Just under a week separates us from Election Day, and we’re in for a hell of a ride. But some of the most important races may not be the ones you’re thinking of. State legislatures decide some of the most consequential laws in the everyday lives of citizens. That’s why I’ve spent the last two months looking in-depth into the most important individual state legislative races across the country.
In this week’s instalment of “Let the States Decide“, I’ll be looking at the second biggest state in the country, and taking a dive into one of the most consequential and publicized state legislavive chambers in the country. That is, of course, the Texas House of Representatives.
Before we begin, I want to make a small apology. Last week I said I’d be discussing the New Hampshire Senate. But I decided against it for two reasons. The first reason was democracy, the second is that I took a look at the races and I concluded that the chamber wasn’t competitive enough to write about. I’d consider Democrats to be likely to hold the New Hampshire Senate, and it will take a lucky break for Republicans to win it back.
Eighteen Years of Full Republican Control
Since Republicans flipped the Texas House of Representatives in 2002, state Democrats haven’t caught a break. They lost the State Senate in 1996, and the Governorship in 1994, and haven’t managed to break the Republican trifecta ever since. While they’ve had some close calls, this year may be their best chance yet to do so. Aside from competitive Presidential and Senate races, the State House may be an even better opportunity.
The other two parts of the trifecta are safe for Republicans. The governorship is not up until 2022 and Republicans hold a 19-12 majority in the Senate, with only one seat expected to be remotely competitive there. Therefore, the only hope for Democrats is the 150-seat House, and hope is what Democrats are full of. While expected to be uncompetitive in 2018, Democrats flipped 12 Republican-held seats, and they need just 9 more this year. Although he lost statewide, Beto O’Rourke won 76 House districts; a majority. The path to victory for Democrats this year is similar to O’Rourke’s, but with some nuances.
As usual, I’ll be listing the competitive seats. However, this time I’ll be categorizing them by county, in order to make it a bit easier to take in. I’ll mainly be focusing on Democratic targets, since they have a lot more room to grow than Republicans.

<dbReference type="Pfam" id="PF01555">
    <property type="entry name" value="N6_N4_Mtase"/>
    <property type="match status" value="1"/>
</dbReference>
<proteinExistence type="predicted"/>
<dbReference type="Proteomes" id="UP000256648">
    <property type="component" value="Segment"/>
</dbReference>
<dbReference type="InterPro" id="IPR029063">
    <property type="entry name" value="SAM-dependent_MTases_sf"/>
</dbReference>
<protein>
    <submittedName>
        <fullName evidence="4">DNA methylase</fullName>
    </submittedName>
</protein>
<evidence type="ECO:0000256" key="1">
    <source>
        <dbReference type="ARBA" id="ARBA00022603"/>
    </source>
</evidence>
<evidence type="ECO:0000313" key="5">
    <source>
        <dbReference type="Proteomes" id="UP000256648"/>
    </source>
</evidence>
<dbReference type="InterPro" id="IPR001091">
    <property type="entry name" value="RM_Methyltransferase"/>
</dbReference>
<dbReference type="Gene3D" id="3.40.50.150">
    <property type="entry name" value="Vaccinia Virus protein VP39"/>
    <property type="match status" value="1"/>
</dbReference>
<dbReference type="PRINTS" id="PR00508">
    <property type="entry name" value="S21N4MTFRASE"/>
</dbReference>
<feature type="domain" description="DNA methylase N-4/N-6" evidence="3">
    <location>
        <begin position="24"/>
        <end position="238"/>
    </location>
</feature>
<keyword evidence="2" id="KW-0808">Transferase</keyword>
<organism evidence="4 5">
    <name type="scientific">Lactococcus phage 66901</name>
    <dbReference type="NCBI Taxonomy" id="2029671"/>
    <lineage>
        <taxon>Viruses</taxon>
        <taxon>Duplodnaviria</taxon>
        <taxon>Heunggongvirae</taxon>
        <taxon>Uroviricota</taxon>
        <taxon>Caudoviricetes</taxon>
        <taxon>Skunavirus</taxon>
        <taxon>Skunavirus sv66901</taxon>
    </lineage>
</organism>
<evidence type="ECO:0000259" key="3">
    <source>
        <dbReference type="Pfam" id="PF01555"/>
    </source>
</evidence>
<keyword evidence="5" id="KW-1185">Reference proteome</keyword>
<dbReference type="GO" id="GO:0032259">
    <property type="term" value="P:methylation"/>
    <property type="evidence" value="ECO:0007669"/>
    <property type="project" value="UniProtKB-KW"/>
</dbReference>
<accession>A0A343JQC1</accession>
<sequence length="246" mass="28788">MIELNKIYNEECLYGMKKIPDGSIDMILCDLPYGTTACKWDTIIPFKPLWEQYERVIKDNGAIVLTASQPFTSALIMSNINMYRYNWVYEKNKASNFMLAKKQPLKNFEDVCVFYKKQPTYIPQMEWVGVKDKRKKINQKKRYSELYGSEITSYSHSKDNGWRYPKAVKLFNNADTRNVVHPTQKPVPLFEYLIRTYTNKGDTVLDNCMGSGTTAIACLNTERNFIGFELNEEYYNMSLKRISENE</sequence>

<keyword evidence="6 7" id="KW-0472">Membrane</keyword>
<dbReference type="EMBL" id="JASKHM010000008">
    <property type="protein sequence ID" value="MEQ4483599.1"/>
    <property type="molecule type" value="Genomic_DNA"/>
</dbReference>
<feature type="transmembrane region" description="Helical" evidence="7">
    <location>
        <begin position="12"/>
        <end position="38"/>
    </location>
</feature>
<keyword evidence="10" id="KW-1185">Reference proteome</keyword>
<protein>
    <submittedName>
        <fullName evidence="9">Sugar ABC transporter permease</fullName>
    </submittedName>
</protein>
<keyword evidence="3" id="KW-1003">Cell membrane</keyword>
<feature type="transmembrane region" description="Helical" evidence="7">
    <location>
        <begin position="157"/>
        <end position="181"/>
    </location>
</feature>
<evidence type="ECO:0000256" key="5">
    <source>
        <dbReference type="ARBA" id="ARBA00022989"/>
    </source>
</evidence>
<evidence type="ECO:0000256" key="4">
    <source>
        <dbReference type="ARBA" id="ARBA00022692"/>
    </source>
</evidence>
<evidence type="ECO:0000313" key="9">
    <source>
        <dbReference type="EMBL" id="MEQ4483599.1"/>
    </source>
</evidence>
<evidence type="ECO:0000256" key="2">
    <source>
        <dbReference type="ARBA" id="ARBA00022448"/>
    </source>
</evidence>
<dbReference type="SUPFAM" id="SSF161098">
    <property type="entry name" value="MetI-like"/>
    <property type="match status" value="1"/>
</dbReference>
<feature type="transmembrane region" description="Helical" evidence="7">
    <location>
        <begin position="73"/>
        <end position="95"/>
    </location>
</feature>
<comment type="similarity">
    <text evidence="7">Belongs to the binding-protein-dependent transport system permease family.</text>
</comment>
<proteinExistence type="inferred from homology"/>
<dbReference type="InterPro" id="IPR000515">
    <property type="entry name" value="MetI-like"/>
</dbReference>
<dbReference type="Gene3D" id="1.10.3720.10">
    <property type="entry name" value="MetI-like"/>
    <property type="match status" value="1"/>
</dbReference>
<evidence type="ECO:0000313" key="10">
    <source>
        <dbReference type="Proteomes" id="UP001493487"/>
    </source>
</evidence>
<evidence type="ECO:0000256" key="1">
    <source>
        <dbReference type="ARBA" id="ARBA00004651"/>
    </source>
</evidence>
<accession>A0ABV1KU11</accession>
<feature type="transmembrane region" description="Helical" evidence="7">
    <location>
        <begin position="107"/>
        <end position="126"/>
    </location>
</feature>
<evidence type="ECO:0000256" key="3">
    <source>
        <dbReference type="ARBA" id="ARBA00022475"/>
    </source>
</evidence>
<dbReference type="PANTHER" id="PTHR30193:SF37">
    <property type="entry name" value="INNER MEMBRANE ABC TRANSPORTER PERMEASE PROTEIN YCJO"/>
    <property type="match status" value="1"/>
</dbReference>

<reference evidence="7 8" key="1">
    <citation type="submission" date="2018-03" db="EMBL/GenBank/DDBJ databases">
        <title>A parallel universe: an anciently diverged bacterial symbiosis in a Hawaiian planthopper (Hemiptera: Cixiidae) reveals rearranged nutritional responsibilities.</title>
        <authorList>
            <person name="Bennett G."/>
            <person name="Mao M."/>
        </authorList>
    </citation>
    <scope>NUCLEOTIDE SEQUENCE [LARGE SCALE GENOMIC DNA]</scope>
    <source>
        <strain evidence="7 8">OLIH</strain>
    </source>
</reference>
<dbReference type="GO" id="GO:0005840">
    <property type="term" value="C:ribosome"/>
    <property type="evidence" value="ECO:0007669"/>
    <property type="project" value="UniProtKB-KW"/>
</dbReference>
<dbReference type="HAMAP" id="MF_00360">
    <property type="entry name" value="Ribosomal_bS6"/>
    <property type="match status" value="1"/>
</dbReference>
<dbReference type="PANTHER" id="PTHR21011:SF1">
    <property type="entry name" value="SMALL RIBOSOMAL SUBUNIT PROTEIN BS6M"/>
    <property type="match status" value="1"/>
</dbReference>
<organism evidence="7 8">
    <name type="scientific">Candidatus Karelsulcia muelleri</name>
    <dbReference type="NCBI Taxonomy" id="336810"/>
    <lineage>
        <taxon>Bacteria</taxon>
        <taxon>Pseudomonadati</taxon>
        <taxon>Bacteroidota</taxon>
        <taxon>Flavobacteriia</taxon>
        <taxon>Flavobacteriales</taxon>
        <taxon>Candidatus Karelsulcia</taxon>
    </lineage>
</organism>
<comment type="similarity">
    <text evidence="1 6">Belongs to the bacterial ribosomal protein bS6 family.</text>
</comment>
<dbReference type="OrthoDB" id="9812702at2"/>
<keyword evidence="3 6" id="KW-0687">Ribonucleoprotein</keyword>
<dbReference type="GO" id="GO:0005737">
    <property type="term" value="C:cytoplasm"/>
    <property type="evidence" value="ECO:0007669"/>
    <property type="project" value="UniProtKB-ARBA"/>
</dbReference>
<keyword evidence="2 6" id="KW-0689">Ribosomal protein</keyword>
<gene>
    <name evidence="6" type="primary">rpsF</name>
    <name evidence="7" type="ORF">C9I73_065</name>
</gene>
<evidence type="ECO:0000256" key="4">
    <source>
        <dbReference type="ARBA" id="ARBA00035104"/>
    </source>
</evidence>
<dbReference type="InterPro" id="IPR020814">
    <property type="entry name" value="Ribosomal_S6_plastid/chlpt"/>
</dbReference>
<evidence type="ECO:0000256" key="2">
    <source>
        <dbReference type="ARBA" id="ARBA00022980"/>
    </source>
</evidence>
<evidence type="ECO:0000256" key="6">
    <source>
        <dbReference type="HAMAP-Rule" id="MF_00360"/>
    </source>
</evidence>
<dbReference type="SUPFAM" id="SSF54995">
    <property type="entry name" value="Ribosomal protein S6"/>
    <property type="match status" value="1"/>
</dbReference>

Of the twelve seats Democrats flipped in 2018, six were in Dallas-Fort Worth, four were in the Austin area, and two were in Harris County. Hillary Clinton won half of them, while Beto O’Rourke won all twelve. If Democrats wish to get enough seats to gain a majority, they can’t afford to lose any seats they currently hold. While Republicans are not favored in any of them, they have a small chance in some.
The best shot at a pickup for Republicans is the 132nd district in outer Harris County. Democrat Gina Calanni unseated incumbent Mike Schofield by 113 votes in 2018, and now Schofield is back for a rematch. Depending on the environment Schofield may have a shot, but Calanni now has incumbency and fundraising on her side, which may help her.
Other than this, the best opportunities to flip back seats are around Austin. The 45th and 47th districts were won by Erin Zweiner and Vikki Goodwin, respectively, in 2018. Carrie Isaac, the wife of the previous incumbent, is challenging Zweiner, while police officer Justin Berry is running against Goodwin. While Republicans may be confident in their recruits, these are some of the fastest growing areas in the country. As a result, these districts may be slipping away from them.
The most likely flip for Democrats is the 138th district. After incumbent Dwayne Bohac won re-election by just 47 votes in 2018, he decided to call it quits rather than face a tough re-election bid. This gives Democrats an excellent shot in an O’Rourke+6.3 district. The Democratic nominee is Akilah Bacy, and as of now, he is favored to defeat Republican nominee Lacey Hull.
Initially not thought to be a top opportunity for Democrats is the 134th district in central Houston. This is a district which Mitt Romney and Hillary Clinton both won by double digits, and O’Rourke won it by 21.3 points. Despite being so blue, the district has stayed in Republican hands throughout this realignment. This is because Sarah Davis, the incumbent, is the most moderate Republican in the chamber. She is pro-choice, endorsed by Planned Parenthood, and has called for the resignation of Attorney General Ken Paxton. However, she faces strong opposition in Democrat Ann Johnson, a teacher who has raised almost a million dollars. Johnson released an internal poll in August showing her ahead of Davis by two points. Despite being an established name in Houston, this could be the year Davis’s support may break.
Another district worth mentioning is the 126th, although it’s definitely more of a longshot. While it has swung along with the rest of the county, the northwestern parts of Harris County have remained consistently Republican. Democrat Natali Hurtado would need to rely on the minority vote, which makes up about half of the vote in the district.
The drawing of the Dallas County state House seats is a classic example of a “dummymander”, or a backfired gerrymander. Despite being a consistently Democratic county, Republicans drew it to give them an 8-6 advantage. However, Donald Trump failed to win a single district in Dallas County after the suburban realignment. One seat flipped to Democrats in 2016, and five more flipped in 2018. If Democrats can flip the two remaining seats this year, they have a hope of gaining a 14-0 delegation.